Market Overview

Have Big Banks Fully Recovered From The Financial Crisis?

Have Big Banks Fully Recovered From The Financial Crisis?

The current bull market turned six years old on Monday, and it seems appropriate to take a look back and see how far stocks have come since the S&P 500 hit a Financial Crisis low of 676.53 on March 9, 2009. The S&P itself has more than tripled in value, up about 207 percent in those six years.

Big American financial institutions were at the center of the crisis. Names like Lehman Brothers, Washington Mutual and Bear Stearns weren't able to weather the storm, and other big banks only made it through the crisis with the help of the government's Troubled Assets Relief Program.

Here's a look at where the "Big Four" American banks stand six years after the market bottomed.

Bank of America Corp (NYSE: BAC)

Bank of America was one of the names most hobbled during the crisis. From March 9, 2007 to March 9 2009, the bank's share price fell by more than 92 percent.


In the six years that have followed, Bank of America has been downsizing and sorting out the mess the company created for itself by acquiring Countrywide Financial and Merrill Lynch during the crisis. From March 9, 2009 to today, Bank of America shares are up more than 320 percent. However, the bank has yet to recover a share price anywhere near its pre-crisis levels.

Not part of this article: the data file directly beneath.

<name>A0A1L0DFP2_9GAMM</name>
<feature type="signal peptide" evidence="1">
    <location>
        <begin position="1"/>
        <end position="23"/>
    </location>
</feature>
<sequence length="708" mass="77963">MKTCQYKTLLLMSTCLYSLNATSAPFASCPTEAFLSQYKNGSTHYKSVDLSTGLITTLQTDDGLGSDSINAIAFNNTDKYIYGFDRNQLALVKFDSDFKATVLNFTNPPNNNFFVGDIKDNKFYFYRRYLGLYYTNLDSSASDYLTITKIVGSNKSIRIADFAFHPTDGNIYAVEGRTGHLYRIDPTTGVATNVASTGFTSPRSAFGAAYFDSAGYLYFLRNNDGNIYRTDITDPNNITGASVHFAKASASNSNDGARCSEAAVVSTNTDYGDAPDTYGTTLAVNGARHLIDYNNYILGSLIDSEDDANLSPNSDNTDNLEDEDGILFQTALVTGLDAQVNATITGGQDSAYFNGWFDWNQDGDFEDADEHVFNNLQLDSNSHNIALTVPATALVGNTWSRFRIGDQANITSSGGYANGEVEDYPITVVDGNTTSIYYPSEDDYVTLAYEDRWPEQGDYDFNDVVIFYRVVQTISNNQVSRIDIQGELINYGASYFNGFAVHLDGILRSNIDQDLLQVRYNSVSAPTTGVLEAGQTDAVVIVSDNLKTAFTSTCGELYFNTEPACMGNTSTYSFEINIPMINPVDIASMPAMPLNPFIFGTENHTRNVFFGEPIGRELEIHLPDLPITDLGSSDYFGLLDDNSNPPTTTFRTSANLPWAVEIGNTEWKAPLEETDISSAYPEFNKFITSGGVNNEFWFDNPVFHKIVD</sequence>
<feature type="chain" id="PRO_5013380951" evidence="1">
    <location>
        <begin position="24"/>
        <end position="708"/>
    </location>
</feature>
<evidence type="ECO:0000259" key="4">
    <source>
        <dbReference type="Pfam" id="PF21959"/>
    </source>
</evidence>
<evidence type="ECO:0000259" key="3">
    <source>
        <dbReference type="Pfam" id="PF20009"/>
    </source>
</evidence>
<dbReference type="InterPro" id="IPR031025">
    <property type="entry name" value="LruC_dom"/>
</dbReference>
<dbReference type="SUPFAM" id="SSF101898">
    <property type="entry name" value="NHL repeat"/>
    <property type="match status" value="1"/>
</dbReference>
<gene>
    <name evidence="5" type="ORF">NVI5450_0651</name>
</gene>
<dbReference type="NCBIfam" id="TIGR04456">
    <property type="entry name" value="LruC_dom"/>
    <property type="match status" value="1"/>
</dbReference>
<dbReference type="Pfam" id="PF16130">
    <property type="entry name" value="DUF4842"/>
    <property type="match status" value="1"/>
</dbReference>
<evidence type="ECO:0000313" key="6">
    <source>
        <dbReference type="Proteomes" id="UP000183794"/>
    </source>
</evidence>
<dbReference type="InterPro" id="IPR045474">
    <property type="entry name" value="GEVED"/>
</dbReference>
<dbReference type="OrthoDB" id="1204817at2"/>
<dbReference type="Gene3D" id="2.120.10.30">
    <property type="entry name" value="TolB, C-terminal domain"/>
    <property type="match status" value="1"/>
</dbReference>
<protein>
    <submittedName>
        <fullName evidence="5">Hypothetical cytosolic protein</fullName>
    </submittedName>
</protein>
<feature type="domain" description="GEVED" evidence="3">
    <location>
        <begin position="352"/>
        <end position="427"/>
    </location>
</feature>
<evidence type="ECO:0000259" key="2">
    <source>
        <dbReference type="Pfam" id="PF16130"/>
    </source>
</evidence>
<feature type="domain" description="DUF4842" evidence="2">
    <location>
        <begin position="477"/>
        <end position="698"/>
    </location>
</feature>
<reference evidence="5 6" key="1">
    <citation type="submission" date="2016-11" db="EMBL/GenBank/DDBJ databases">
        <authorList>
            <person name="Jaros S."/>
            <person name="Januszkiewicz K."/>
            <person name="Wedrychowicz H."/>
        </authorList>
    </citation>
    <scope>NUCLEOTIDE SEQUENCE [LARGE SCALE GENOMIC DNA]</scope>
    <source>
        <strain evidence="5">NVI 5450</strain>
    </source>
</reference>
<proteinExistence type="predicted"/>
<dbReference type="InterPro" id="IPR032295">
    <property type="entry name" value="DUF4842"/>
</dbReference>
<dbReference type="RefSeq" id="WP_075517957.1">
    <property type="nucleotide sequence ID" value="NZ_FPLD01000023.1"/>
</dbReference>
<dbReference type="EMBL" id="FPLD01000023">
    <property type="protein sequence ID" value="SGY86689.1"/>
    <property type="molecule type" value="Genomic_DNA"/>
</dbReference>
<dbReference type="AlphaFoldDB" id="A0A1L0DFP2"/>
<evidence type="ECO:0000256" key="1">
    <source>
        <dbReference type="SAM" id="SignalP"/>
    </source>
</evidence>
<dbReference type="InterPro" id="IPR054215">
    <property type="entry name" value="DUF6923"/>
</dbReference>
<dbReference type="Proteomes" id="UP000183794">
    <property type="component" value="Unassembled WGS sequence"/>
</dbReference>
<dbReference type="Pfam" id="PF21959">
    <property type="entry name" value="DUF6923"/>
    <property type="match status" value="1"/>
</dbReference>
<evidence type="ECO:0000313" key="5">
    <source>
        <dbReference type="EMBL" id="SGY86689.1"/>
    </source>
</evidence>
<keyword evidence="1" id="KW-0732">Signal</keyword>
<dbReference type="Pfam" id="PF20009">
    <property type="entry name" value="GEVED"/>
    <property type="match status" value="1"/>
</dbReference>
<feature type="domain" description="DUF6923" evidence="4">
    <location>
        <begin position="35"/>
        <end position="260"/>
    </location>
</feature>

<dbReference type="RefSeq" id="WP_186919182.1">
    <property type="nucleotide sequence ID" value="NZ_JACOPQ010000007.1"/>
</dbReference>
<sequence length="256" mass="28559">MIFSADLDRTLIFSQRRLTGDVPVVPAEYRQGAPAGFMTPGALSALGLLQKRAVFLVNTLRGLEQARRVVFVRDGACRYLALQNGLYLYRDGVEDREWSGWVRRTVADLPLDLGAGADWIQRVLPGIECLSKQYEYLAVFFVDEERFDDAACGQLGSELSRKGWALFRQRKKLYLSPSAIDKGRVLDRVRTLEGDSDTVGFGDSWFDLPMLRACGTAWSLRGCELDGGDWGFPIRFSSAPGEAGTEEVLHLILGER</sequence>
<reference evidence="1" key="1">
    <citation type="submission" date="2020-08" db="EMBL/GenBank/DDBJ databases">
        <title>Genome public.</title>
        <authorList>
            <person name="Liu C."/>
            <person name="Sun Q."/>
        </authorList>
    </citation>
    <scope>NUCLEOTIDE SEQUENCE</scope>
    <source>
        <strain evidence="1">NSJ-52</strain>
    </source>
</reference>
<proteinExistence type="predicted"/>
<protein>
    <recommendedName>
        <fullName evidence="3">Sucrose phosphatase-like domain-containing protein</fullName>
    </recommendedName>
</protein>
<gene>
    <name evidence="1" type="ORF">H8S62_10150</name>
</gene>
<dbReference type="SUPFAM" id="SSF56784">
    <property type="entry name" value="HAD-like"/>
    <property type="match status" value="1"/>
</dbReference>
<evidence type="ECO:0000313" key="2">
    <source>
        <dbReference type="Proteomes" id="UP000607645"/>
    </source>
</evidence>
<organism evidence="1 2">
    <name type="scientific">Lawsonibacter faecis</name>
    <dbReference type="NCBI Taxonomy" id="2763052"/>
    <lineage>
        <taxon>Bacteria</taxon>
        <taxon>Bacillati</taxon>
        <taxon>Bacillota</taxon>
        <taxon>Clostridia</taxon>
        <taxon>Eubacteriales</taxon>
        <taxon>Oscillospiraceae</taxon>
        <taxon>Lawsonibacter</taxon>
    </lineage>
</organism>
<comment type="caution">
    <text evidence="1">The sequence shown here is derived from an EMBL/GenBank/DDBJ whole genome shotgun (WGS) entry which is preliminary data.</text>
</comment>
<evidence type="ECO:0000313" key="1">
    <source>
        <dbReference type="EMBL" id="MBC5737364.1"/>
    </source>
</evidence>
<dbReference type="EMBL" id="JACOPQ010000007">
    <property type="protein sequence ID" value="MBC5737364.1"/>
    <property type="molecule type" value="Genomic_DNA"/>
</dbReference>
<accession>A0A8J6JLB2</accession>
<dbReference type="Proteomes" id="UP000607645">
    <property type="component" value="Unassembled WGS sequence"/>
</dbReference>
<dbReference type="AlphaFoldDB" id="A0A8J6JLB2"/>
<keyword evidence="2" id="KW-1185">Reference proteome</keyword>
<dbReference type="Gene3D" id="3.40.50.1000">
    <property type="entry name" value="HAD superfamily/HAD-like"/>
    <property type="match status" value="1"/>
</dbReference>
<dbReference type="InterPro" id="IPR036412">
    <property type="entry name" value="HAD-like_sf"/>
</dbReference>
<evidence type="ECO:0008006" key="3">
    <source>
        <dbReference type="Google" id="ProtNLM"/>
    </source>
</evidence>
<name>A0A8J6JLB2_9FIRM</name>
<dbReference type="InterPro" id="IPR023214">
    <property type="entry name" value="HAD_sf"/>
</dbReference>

Citigroup Inc (NYSE: C)

Citigroup was the hardest hit of the Big Four during the crisis. From March 9, 2007 for March 9, 2009, Citigroup's share price dropped by an incredible 97 percent.


In the six years following the crisis, Citigroup has been selling off assets, downsizing and simplifying its business. Citigroup shares are up more than 400 percent since March 2009. However, they are still down about 90 percent below pre-crisis levels.


JPMorgan Chase & Co. (NYSE: JPM)

JP Morgan stood relatively tall during the crisis and acquired assets from both Washington Mutual and Bear Stearns. Since March 2009, JP Morgan shares are up more than 285 percent.


However, unlike the big losses endured by Citigroup and Bank of America shareholders, JP Morgan's shareholders have actually turned a profit overall since March 2007.


Related Link: Jim Strugger's Option Strategy For Bank Of America

Wells Fargo & Co (NYSE: WFC)

Wells Fargo shares are up more than 448 percent since March of 2009. The company's avoidance of the risky practices that led to the downfall of other financial institutions during the crisis put Wells Fargo in a position to acquire assets and grow its balance sheet in the years that followed.


Overall, Wells Fargo has performed the best of the Big Four since prior to the Financial Crisis. Since March 2007, the stock is up more than 58 percent.


Big Week For Banks

This week is an important week for big American banks. The results of the Federal Reserve's capital plan reviews will be released on Wednesday, and shareholders could see some share price volatility as a result.

Disclosure: The author owns shares of Bank of America and Wells Fargo.


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